Background: Issues with patient recruitment and enrollment are the primary barriers for missed clinical trial timelines; 8 out of 10 clinical trials are delayed or unable to be completed because of lack of timely patient recruitment. Current patient recruitment efforts are inefficient and time-consuming, since they are typically dependent on manually screening patients during face-to-face visits to the clinic or hospital. With the rapid development of digital communication platforms within health care and the broad consumer adoption of smartphones, there are increasing opportunities to overcome some of these barriers. These platforms have particularly great potential for research and clinical care of chronic conditions, such as inflammatory bowel disease (IBD), an often debilitating disease which currently affects over three million adults in the United States.
Objective: To integrate and utilize a digital medicine platform to improve patient recruitment and enrollment processes in clinical trials.
Methods: Patients enrolled in the Mount Sinai Crohn’s and Colitis Registry (MSCCR) were remotely approached about enrolling in a mindfulness study for IBD patients. A text-based clinical rules engine was used to inform registry patients about the trial and to allow patients to indicate interest in participating via text message. Eligible IBD patients were bulk “prescribed” a notification through RxHealth’s digital medicine platform, RxUniverse. Characteristics of the enrolled population, characteristics of patients who responded, and timeliness of responses were analyzed.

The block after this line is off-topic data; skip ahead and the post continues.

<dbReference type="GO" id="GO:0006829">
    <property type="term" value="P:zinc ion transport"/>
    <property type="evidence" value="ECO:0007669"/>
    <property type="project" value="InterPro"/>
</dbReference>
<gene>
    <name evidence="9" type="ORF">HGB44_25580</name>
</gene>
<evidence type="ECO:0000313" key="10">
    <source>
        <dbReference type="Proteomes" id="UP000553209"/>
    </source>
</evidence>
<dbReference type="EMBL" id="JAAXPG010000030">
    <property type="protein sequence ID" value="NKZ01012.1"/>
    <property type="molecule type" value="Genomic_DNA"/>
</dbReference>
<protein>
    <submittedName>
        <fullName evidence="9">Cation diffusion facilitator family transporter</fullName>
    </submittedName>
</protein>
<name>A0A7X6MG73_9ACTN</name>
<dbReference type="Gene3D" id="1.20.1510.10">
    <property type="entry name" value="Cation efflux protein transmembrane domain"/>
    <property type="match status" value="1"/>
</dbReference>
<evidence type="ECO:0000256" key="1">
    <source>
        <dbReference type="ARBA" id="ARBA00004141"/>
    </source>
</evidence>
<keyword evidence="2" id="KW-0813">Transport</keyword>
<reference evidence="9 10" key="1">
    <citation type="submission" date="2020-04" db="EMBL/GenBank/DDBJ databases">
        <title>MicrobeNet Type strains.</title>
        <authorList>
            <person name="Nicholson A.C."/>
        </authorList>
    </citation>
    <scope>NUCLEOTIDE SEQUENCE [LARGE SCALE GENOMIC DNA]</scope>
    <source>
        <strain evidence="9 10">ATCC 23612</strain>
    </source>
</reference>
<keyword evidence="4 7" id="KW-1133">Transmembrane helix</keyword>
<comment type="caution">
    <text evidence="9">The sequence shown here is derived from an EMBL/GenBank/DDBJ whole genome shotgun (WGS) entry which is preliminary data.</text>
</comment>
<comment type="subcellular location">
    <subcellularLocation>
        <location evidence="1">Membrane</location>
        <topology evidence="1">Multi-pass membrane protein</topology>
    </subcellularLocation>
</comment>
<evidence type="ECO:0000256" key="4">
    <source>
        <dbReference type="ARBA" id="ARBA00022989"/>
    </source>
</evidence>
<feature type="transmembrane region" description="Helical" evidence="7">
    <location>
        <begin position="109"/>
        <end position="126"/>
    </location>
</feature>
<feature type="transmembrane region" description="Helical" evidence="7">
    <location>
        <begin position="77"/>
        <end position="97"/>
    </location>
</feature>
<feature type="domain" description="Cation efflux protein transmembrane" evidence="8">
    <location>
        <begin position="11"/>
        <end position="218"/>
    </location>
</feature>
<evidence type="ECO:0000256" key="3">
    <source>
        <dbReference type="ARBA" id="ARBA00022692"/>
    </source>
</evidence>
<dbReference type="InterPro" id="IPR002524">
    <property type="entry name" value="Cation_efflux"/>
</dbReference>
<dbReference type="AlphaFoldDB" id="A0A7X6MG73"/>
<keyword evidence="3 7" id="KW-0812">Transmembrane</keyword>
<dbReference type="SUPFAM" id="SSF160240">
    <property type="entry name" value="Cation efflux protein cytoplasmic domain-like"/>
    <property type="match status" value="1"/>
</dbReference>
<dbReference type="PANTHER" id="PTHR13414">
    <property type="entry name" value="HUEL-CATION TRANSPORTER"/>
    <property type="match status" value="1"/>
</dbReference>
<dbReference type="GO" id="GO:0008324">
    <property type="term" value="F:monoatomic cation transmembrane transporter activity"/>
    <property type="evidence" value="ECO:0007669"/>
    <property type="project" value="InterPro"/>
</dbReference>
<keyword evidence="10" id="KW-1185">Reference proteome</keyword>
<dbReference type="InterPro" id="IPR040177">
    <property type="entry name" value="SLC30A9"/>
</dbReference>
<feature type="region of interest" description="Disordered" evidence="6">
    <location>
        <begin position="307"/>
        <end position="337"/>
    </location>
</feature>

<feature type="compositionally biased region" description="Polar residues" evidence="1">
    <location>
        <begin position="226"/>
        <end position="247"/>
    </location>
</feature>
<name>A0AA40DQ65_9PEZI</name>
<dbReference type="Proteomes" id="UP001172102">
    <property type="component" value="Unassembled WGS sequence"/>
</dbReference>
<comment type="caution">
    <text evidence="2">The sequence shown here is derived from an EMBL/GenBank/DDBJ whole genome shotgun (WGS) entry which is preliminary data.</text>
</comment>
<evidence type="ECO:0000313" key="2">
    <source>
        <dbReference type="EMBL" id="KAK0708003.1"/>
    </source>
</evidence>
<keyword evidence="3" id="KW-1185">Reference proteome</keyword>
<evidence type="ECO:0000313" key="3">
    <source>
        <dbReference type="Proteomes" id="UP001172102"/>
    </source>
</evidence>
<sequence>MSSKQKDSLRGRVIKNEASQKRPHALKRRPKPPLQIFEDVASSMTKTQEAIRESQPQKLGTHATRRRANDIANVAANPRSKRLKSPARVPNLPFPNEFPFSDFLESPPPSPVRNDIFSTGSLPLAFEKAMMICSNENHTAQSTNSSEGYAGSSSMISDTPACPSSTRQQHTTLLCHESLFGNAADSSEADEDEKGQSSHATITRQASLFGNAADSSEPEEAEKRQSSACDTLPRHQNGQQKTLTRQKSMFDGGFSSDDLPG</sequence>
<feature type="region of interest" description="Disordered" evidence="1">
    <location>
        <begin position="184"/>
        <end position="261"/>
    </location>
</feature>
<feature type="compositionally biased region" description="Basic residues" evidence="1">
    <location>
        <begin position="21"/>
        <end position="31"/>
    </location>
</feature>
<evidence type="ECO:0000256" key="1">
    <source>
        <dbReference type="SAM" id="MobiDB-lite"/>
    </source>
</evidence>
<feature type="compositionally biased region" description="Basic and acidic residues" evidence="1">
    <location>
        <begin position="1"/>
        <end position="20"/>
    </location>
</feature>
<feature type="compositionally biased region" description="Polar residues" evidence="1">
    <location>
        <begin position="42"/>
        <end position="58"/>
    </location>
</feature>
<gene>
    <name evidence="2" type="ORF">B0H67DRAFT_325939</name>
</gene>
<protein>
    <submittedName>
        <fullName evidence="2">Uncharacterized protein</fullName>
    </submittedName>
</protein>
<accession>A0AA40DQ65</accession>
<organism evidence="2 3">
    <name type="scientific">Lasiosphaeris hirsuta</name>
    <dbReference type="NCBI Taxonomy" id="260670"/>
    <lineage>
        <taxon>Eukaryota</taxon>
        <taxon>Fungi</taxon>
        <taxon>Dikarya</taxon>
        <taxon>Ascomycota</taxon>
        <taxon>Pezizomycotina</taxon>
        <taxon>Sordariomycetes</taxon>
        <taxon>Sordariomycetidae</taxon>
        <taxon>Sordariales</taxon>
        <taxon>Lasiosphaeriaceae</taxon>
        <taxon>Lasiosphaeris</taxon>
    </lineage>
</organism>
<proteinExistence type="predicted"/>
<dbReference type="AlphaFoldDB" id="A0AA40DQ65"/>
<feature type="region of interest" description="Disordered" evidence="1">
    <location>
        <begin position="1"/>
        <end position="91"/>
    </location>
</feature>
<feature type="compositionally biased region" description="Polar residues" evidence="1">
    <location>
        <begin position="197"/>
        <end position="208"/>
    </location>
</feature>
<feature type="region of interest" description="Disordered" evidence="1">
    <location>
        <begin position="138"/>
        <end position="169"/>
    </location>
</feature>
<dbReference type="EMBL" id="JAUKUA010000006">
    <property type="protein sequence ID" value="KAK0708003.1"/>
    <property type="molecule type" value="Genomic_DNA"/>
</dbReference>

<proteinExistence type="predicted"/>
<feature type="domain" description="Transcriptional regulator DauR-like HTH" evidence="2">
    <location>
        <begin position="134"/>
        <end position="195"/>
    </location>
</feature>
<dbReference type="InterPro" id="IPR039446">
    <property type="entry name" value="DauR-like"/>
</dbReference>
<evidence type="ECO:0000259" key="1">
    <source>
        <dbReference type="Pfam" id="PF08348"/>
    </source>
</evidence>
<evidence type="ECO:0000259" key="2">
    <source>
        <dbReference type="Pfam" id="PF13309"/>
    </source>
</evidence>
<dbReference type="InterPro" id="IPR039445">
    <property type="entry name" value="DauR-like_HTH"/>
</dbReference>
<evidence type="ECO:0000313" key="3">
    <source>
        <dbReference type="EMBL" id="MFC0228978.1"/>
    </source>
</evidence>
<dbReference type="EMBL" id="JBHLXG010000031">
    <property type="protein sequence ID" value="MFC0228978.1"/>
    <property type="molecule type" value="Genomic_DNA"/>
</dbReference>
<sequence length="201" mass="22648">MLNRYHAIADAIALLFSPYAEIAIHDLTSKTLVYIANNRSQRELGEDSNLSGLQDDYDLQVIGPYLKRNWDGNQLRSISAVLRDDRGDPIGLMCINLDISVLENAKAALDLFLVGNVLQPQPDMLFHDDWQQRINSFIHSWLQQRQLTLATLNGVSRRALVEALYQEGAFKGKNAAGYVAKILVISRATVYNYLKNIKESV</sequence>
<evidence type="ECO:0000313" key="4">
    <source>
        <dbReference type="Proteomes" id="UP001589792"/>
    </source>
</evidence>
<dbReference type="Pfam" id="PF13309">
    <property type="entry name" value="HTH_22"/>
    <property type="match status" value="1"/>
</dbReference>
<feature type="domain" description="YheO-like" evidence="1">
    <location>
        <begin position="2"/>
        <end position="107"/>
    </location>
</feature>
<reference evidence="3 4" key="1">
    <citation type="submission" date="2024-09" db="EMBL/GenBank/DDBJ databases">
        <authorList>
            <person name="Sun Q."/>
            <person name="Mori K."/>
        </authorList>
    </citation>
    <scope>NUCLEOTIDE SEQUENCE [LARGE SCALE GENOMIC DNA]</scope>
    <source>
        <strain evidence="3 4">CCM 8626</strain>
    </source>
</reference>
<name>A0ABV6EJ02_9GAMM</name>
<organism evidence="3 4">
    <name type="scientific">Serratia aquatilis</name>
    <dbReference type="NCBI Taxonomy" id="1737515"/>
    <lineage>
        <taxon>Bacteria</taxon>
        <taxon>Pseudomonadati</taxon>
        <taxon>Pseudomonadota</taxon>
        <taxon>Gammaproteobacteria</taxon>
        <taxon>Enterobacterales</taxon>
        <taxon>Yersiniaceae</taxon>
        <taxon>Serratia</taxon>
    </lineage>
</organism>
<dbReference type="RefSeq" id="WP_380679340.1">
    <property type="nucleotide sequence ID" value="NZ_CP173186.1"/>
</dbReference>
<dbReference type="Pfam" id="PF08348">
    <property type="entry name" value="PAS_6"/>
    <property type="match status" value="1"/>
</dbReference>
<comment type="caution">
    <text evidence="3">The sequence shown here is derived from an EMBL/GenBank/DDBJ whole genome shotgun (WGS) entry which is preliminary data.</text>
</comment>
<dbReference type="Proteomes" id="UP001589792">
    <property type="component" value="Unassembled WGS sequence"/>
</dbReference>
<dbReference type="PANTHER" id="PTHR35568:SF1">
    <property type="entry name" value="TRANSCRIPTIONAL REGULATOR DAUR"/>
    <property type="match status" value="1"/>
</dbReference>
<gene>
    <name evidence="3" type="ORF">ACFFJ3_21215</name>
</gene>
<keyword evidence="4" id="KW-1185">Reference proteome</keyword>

Results: Of the 1364 patients in the MSCCR with available phone numbers, 270 patients affirmatively replied they wanted to participate in to the study. Patients who opted into receiving more information about the study were more likely to have inadequate control of their IBD (25.64% vs 18.97%; P<.05) and more likely to have a recent history of depression based on a validated patient health questionnaire (15.38% vs 8.4%; P<.05) than those who opted out. Furthermore, patients who opted in tended to be younger, were more likely to be female, and less likely to have ulcerative colitis, though these trends did not reach statistical significance. Patient race did not significantly differ between those who opted in and opted out. In terms of timeliness of response among those enrolled, the majority of patients responded within 2 hours of notification.
Conclusions: Digital medicine software platforms can facilitate large-scale, lower-effort recruitment of eligible patients for clinical trials. Future research should be done to explore their expanded use for recruitment, patient education, and study data collection. Additional technologies such as patient-powered networks, social media, e-recruiting bots, and other remote engagement platforms can aid clinical trials by saving time and reducing costs of patient recruitment.
Edited by T Hale; This is a non–peer-reviewed article. submitted 02.08.18; accepted 29.08.18; published 17.09.18Copyright
©Emamuzo Otobo, Christopher Park, Jason Rogers, Farah Fasihuddin, Shashank Garg, Chloe Yang, Zahin Roja, Vishu Chandrasekhar, Kritika Singh, Vinod Kumar, Divya Madisetty, Harkirat Dhillon, Ashish Atreja. Originally published in Iproceedings (http://www.iproc.org), 17.09.2018.
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